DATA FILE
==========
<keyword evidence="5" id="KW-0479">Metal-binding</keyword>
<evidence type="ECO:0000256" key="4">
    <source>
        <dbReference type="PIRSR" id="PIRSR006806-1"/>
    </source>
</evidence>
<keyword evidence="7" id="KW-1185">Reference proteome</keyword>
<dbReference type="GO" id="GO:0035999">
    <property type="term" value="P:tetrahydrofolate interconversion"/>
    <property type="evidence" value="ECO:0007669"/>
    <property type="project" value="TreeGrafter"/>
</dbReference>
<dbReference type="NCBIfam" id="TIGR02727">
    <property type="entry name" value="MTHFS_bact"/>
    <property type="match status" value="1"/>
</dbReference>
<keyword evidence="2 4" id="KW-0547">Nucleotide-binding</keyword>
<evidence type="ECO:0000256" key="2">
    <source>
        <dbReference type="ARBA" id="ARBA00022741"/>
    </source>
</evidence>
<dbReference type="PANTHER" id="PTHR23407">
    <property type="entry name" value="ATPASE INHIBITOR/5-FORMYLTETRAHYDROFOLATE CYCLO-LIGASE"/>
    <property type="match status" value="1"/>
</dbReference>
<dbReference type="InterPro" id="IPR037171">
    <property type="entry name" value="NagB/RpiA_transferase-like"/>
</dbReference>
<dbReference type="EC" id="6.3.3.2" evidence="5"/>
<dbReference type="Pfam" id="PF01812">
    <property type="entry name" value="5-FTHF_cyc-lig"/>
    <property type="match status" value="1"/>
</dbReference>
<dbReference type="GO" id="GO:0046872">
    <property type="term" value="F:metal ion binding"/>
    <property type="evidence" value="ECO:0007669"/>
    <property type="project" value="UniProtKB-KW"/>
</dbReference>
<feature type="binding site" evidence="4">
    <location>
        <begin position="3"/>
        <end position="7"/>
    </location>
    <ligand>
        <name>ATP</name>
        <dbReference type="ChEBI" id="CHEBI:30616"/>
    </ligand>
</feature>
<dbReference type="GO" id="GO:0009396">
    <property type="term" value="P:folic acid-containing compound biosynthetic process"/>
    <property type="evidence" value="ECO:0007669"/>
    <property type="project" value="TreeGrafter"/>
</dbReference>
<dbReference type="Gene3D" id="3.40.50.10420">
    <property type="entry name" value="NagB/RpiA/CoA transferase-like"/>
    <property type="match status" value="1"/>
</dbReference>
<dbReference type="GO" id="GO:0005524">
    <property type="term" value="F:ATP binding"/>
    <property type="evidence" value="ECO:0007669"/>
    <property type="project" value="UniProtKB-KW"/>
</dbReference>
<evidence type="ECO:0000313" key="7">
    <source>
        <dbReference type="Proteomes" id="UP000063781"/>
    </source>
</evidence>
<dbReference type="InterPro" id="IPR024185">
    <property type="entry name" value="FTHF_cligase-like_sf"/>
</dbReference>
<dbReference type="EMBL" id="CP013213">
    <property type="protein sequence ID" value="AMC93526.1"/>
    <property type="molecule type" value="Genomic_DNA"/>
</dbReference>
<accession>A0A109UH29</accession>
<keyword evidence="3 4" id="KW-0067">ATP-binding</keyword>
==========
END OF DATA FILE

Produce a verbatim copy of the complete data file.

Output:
<keyword evidence="5" id="KW-0479">Metal-binding</keyword>
<evidence type="ECO:0000256" key="4">
    <source>
        <dbReference type="PIRSR" id="PIRSR006806-1"/>
    </source>
</evidence>
<keyword evidence="7" id="KW-1185">Reference proteome</keyword>
<dbReference type="GO" id="GO:0035999">
    <property type="term" value="P:tetrahydrofolate interconversion"/>
    <property type="evidence" value="ECO:0007669"/>
    <property type="project" value="TreeGrafter"/>
</dbReference>
<dbReference type="NCBIfam" id="TIGR02727">
    <property type="entry name" value="MTHFS_bact"/>
    <property type="match status" value="1"/>
</dbReference>
<keyword evidence="2 4" id="KW-0547">Nucleotide-binding</keyword>
<evidence type="ECO:0000256" key="2">
    <source>
        <dbReference type="ARBA" id="ARBA00022741"/>
    </source>
</evidence>
<dbReference type="PANTHER" id="PTHR23407">
    <property type="entry name" value="ATPASE INHIBITOR/5-FORMYLTETRAHYDROFOLATE CYCLO-LIGASE"/>
    <property type="match status" value="1"/>
</dbReference>
<dbReference type="InterPro" id="IPR037171">
    <property type="entry name" value="NagB/RpiA_transferase-like"/>
</dbReference>
<dbReference type="EC" id="6.3.3.2" evidence="5"/>
<dbReference type="Pfam" id="PF01812">
    <property type="entry name" value="5-FTHF_cyc-lig"/>
    <property type="match status" value="1"/>
</dbReference>
<dbReference type="GO" id="GO:0046872">
    <property type="term" value="F:metal ion binding"/>
    <property type="evidence" value="ECO:0007669"/>
    <property type="project" value="UniProtKB-KW"/>
</dbReference>
<feature type="binding site" evidence="4">
    <location>
        <begin position="3"/>
        <end position="7"/>
    </location>
    <ligand>
        <name>ATP</name>
        <dbReference type="ChEBI" id="CHEBI:30616"/>
    </ligand>
</feature>
<dbReference type="GO" id="GO:0009396">
    <property type="term" value="P:folic acid-containing compound biosynthetic process"/>
    <property type="evidence" value="ECO:0007669"/>
    <property type="project" value="TreeGrafter"/>
</dbReference>
<dbReference type="Gene3D" id="3.40.50.10420">
    <property type="entry name" value="NagB/RpiA/CoA transferase-like"/>
    <property type="match status" value="1"/>
</dbReference>
<dbReference type="GO" id="GO:0005524">
    <property type="term" value="F:ATP binding"/>
    <property type="evidence" value="ECO:0007669"/>
    <property type="project" value="UniProtKB-KW"/>
</dbReference>
<evidence type="ECO:0000313" key="7">
    <source>
        <dbReference type="Proteomes" id="UP000063781"/>
    </source>
</evidence>
<dbReference type="InterPro" id="IPR024185">
    <property type="entry name" value="FTHF_cligase-like_sf"/>
</dbReference>
<dbReference type="EMBL" id="CP013213">
    <property type="protein sequence ID" value="AMC93526.1"/>
    <property type="molecule type" value="Genomic_DNA"/>
</dbReference>
<accession>A0A109UH29</accession>
<keyword evidence="3 4" id="KW-0067">ATP-binding</keyword>